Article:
From a wider perspective I think this highlights a flaw in the system. Every time someone flags the question as a duplicate, this is a vote to mark it as such. What the system lacks is any way to vote that you don't think this is the case (which would obviously have been my vote). Currently in borderline cases like this, whether or not the question is closed relates more to the volume of traffic it receives. If enough people visit it, then eventually enough will flag it as a duplicate even if the majority of people who look at the duplicate link don't think so. If people can vote both ways, then the result would better reflect the balance of opinion.

Also looking for similar questions to this, it probably wouldn't be unreasonable to mark this one as a dupe... some irony in that I think.

  • Graeme I'm quite comforted by the fact that I was not alone in questioning this. I'm reassured by @terdon and his discussion here that regardless, my question and your answer can potentially be of help to future users. – David Wilkins Feb 27 '14 at 17:38
  • @DavidWilkins (and Graeme) personally, I would not have closed that Q but I am happy to leave it closed precisely because Graeme gave you a good answer. I agree that a non-expert (which includes me by the way) could have a hard time translating watching a directory to watching a file but since Graeme showed you how, I feel it is a valid duplicate. Had you not received any answers, I would have voted to reopen. – terdon Feb 28 '14 at 0:11
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    @terdon I think mostly what has happened here is that some of the people who have been here for some time know these questions have been asked before. So it wasn't so much a question of whether it was a dupe, but what it was a dupe of. In this case the one chosen wasn't such a good match. the one mentioned on slm's answer is though. – Graeme Feb 28 '14 at 0:20
  • OK, I'll try and get it reassigned. – terdon Feb 28 '14 at 0:29
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If you've frequented the SE sites enough the dups serve a very useful purpose, they are the alternative paths to a singular Q + A's. Jeff Atwood wisely realized this (if you listen to the SE podcasts) and knew that it was impossible to create a rigid structure that would take a questioner to their exact answer, so rather they (Jeff & Joel) opted to provide multiple mechanisms.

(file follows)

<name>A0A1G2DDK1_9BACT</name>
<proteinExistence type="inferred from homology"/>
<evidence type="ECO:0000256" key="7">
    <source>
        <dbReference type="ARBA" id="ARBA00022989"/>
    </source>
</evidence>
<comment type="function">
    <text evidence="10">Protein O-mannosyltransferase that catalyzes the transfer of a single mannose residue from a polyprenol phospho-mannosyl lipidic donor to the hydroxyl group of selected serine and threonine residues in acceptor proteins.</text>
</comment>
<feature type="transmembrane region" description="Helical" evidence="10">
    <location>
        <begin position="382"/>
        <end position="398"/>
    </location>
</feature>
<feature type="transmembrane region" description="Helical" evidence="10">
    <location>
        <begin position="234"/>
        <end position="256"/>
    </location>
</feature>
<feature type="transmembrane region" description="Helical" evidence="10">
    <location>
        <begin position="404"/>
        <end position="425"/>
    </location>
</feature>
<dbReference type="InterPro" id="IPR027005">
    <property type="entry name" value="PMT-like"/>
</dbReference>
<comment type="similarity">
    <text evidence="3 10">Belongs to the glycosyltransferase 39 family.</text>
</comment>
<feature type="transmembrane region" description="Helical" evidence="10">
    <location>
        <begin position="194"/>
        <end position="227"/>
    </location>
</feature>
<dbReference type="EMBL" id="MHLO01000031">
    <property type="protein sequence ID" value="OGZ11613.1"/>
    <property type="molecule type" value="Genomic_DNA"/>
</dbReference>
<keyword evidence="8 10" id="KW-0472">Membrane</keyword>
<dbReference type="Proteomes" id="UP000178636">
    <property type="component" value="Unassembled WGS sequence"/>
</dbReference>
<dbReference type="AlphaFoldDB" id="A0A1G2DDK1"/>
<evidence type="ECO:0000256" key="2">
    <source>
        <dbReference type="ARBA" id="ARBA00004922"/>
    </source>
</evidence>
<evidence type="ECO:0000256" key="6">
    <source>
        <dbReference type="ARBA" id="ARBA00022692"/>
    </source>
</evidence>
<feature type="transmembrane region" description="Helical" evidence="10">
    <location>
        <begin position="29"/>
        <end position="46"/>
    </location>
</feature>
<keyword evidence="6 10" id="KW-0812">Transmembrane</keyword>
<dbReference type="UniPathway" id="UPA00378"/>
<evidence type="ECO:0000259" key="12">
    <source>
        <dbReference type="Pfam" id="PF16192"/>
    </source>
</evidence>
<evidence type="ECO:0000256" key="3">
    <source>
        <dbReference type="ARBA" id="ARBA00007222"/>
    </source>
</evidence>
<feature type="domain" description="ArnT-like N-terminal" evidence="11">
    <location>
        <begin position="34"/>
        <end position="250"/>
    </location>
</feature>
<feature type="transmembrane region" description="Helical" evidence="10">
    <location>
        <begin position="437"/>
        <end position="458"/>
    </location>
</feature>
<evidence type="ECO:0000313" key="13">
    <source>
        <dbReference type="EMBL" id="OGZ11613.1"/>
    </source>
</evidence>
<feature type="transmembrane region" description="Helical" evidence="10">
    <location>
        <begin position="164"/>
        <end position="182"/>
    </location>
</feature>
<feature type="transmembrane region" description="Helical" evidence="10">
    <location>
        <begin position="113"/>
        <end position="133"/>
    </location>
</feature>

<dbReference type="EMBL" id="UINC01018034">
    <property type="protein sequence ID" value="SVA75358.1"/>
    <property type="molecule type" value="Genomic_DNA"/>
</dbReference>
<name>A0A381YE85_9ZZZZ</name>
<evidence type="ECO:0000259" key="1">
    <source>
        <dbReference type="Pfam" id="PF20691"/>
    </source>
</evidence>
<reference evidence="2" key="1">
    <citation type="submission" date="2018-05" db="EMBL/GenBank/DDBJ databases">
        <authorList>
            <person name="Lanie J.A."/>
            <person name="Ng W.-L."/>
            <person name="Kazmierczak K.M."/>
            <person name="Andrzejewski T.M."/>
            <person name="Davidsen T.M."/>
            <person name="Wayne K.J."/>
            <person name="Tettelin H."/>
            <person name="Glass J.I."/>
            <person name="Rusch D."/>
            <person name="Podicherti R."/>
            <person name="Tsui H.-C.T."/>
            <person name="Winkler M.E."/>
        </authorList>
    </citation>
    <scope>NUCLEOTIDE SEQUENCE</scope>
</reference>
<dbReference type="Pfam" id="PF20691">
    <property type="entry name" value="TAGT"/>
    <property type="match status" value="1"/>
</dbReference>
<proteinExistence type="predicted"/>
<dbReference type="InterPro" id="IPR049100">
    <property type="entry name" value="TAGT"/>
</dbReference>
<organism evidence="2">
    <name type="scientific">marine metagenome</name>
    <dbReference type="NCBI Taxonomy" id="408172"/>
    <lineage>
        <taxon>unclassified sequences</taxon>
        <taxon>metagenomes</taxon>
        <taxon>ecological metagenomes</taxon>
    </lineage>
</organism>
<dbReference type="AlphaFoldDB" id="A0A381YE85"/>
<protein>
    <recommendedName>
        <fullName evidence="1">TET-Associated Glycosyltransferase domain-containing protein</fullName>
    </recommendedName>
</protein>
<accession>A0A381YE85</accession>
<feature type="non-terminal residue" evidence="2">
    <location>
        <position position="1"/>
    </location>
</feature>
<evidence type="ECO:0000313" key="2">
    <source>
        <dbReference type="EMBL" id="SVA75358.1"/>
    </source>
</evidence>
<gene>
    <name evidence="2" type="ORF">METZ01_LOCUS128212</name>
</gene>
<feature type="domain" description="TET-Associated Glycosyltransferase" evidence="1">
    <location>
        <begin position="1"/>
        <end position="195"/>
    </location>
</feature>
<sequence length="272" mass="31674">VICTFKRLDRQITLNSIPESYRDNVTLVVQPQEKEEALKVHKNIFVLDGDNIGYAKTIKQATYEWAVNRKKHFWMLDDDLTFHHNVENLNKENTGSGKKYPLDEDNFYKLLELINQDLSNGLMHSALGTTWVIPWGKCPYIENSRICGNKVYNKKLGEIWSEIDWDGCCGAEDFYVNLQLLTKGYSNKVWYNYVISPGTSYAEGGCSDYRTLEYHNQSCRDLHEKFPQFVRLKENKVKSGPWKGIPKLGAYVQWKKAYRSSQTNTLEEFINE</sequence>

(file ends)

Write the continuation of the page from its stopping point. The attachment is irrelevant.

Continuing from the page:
• tags
  • search
  • sorting by votes
  • closed and dups questions
  • FAQ
  • active
  • chatrooms
  • Google

All these mechanisms are like the lines on a road, they're guides, but no single one will always guarantee you a success. So you have to a bit plastic when you're searching for answers to your questions.

Here are some of my general tactics

Rule #1

If you're ever given an error message, search for that within the site. Also search for that error message against the site using Google (site:unix.stackexchange.com "..error msgs")

Rule #2

Play with the words that you're searching for. In your case you locked in on "hook to a specific file". That phrasing to me could be recast as:

  • watch a specific file
  • monitor a specific file
  • watch file
  • monitor file
  • track file

Rule #3

Pivot the searches. I can't tell you how many times I've seen a question where the OP and earlier answers either didn't bother or didn't think to pivot their searches. What do I mean by pivot?

A search is a refinement. Often times it's best to cast a wide net and then "pivot" it on something completely unrelated, such as "user:gilles" or "user:slm" or "user:22565" <--- that's Stephane Chazelas.

But you can also pivot them on other things such as only showing answers, only showing questions etc. etc.

I have more tricks but these basic ones will usually route out 90% of the related Q&A to a phrase.

  • I'm confused, so please bear with me...How was I supposed to translate from my question regarding "files as they are created" to "monitor", "watch", or "track" a file? Even if I look for "watch directory" or "monitor directory" I still see nothing close to what I was originally looking for. – David Wilkins Feb 27 '14 at 17:40
  • On the other hand, extrapolating a little... "Check for new files" gives me this as the top result: unix.stackexchange.com/questions/24952/… which, in my opinion, my question is a closer duplicate of... Hindsight being closer to 20/20 and all – David Wilkins Feb 27 '14 at 17:45
  • @David, yeah, that is much closer. I vote that at a minimum we get a mod to change it to that one. I think there is still a good case for yours being different though. The requirement to view contents and the possible race conditions are a significant nuance. – Graeme Feb 27 '14 at 18:12
  • @DavidWilkins - those were just suggestions, I hadn't searched any of those. My point was in trying to adjust your search parameters, nothing more. – slm Feb 27 '14 at 18:34
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    @DavidWilkins - also no one here is a god, we are ppl, same as you, trying to manage the site, so it's always best to ask questions, if something isn't clear or is blatantly wrong always pipe up about it, we're all trying to make the body of work here as good as possible! – slm Feb 27 '14 at 18:36